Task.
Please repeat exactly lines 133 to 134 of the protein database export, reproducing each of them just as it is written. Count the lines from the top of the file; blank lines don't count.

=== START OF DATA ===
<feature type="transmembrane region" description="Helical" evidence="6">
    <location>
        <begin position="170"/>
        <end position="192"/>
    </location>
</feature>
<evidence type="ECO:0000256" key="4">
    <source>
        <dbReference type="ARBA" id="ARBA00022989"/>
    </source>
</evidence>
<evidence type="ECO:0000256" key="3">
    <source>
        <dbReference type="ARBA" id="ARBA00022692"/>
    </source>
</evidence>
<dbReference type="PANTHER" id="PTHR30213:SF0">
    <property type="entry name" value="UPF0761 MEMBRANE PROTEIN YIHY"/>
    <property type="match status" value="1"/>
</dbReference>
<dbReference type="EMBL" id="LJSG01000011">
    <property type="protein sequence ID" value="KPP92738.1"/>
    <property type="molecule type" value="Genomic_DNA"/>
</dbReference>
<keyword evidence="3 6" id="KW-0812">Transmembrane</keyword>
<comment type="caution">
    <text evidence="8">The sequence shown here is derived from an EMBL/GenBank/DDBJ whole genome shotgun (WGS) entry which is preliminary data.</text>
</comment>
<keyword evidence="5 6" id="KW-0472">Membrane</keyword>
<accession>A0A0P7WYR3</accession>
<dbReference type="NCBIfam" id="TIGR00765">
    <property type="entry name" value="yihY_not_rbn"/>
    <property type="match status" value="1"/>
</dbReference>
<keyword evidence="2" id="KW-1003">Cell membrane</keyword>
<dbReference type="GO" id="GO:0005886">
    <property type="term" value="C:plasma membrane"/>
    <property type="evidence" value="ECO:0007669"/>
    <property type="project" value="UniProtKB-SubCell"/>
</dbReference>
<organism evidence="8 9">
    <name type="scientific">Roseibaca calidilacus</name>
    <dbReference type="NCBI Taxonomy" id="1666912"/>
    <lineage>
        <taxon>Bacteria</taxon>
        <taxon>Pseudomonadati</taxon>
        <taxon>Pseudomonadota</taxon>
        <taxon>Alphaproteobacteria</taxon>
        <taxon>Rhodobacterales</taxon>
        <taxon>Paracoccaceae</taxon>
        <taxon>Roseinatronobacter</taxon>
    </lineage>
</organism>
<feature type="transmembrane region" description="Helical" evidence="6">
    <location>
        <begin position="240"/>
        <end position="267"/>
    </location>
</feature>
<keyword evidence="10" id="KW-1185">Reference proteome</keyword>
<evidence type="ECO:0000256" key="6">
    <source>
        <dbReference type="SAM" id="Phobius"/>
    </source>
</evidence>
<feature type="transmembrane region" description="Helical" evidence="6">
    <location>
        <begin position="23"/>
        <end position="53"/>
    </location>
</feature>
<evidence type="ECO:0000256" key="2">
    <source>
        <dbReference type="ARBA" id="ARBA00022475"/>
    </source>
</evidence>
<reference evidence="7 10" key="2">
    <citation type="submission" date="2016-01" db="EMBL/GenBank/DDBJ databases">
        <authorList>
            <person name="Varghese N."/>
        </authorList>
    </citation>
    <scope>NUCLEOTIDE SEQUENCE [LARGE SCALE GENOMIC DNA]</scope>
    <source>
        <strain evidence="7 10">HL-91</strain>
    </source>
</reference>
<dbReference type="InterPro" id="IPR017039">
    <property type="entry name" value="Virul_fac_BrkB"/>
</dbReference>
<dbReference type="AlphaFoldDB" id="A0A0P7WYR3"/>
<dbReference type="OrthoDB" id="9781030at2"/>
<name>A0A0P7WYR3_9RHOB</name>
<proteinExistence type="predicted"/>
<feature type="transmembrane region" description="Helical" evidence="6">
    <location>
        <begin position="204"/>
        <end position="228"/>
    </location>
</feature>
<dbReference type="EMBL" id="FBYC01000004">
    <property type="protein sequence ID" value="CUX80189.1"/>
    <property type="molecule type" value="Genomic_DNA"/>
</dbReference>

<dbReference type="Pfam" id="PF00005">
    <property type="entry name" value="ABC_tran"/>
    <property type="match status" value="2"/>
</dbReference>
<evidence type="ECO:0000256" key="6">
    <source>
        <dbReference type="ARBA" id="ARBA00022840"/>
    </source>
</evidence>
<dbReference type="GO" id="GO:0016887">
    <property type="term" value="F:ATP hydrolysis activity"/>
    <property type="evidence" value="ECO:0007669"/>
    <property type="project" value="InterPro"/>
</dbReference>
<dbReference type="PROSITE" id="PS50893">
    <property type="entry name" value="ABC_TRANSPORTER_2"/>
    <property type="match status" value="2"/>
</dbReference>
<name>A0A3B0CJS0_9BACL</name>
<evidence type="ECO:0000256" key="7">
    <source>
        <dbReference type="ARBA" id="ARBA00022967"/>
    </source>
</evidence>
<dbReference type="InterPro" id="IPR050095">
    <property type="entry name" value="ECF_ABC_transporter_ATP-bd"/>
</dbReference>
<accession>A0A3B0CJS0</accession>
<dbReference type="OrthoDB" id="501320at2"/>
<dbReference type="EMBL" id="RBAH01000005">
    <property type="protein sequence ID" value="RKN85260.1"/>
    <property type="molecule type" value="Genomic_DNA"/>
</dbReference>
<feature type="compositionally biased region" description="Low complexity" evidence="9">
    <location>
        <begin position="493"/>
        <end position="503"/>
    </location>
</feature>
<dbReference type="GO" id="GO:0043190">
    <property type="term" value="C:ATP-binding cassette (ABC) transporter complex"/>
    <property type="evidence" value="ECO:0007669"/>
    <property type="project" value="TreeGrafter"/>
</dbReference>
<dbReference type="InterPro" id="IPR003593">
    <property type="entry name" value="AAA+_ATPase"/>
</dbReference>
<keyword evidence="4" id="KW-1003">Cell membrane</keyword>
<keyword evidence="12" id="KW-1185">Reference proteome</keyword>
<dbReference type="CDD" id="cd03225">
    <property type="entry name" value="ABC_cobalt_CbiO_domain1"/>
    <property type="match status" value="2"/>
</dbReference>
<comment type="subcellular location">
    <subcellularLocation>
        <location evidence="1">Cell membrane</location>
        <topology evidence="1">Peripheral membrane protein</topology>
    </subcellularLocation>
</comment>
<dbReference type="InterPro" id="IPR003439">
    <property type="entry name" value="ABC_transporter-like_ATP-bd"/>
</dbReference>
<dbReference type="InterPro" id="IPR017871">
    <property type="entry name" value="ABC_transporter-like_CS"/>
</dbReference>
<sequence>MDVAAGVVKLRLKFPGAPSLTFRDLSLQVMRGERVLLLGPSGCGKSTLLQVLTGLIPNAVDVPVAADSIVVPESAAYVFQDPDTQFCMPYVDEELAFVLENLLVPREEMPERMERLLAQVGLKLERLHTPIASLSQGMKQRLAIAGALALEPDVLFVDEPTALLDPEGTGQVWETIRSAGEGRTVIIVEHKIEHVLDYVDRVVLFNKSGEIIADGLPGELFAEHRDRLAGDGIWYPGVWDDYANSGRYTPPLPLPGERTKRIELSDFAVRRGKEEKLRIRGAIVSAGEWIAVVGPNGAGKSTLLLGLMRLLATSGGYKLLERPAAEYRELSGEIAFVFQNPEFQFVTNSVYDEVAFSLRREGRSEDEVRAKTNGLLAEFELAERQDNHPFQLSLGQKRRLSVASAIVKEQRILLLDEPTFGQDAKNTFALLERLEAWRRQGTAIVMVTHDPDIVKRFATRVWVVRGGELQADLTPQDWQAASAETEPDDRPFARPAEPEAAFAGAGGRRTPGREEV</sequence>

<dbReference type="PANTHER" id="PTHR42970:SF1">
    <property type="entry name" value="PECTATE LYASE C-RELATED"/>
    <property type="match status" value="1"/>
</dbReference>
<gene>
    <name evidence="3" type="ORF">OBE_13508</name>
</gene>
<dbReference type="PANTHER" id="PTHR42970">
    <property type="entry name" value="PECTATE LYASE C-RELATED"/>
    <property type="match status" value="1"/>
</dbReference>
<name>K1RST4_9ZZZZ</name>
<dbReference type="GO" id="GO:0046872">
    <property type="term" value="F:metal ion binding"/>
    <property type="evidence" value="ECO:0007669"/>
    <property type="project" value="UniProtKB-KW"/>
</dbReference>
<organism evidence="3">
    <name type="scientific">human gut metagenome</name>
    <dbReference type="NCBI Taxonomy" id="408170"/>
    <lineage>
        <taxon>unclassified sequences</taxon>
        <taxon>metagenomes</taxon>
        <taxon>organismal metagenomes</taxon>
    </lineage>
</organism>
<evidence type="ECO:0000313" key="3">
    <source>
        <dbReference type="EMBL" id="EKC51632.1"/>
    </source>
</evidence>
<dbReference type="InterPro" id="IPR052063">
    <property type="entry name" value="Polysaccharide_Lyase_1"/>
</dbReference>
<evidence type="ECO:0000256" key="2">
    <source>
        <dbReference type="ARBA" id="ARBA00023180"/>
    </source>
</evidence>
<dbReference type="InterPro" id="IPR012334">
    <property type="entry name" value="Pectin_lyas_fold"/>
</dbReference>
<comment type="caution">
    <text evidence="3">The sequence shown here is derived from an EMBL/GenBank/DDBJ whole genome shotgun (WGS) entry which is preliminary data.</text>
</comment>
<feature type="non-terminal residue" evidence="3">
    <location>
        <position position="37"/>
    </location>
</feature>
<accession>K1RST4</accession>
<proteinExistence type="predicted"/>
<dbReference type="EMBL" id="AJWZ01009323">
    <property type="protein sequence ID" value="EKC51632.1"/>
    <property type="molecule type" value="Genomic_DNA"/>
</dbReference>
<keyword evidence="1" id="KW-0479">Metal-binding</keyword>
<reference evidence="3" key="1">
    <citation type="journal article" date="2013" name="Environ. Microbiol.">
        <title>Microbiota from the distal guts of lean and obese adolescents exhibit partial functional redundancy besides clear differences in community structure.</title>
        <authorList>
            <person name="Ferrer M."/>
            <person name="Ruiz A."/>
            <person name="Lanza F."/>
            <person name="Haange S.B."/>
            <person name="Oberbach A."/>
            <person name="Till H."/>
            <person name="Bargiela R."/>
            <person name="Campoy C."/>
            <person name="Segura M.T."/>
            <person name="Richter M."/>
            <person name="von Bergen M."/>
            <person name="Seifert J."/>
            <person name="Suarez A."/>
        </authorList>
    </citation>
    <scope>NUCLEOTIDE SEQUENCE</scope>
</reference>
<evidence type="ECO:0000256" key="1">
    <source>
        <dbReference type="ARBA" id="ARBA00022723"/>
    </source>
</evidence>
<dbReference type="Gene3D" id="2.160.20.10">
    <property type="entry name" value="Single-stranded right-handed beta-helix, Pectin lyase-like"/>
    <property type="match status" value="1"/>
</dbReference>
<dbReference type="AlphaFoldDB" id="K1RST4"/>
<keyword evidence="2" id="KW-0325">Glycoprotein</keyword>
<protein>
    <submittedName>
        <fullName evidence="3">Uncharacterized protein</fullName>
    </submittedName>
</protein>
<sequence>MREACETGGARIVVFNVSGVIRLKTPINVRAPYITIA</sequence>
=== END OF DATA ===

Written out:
<dbReference type="OrthoDB" id="501320at2"/>
<dbReference type="EMBL" id="RBAH01000005">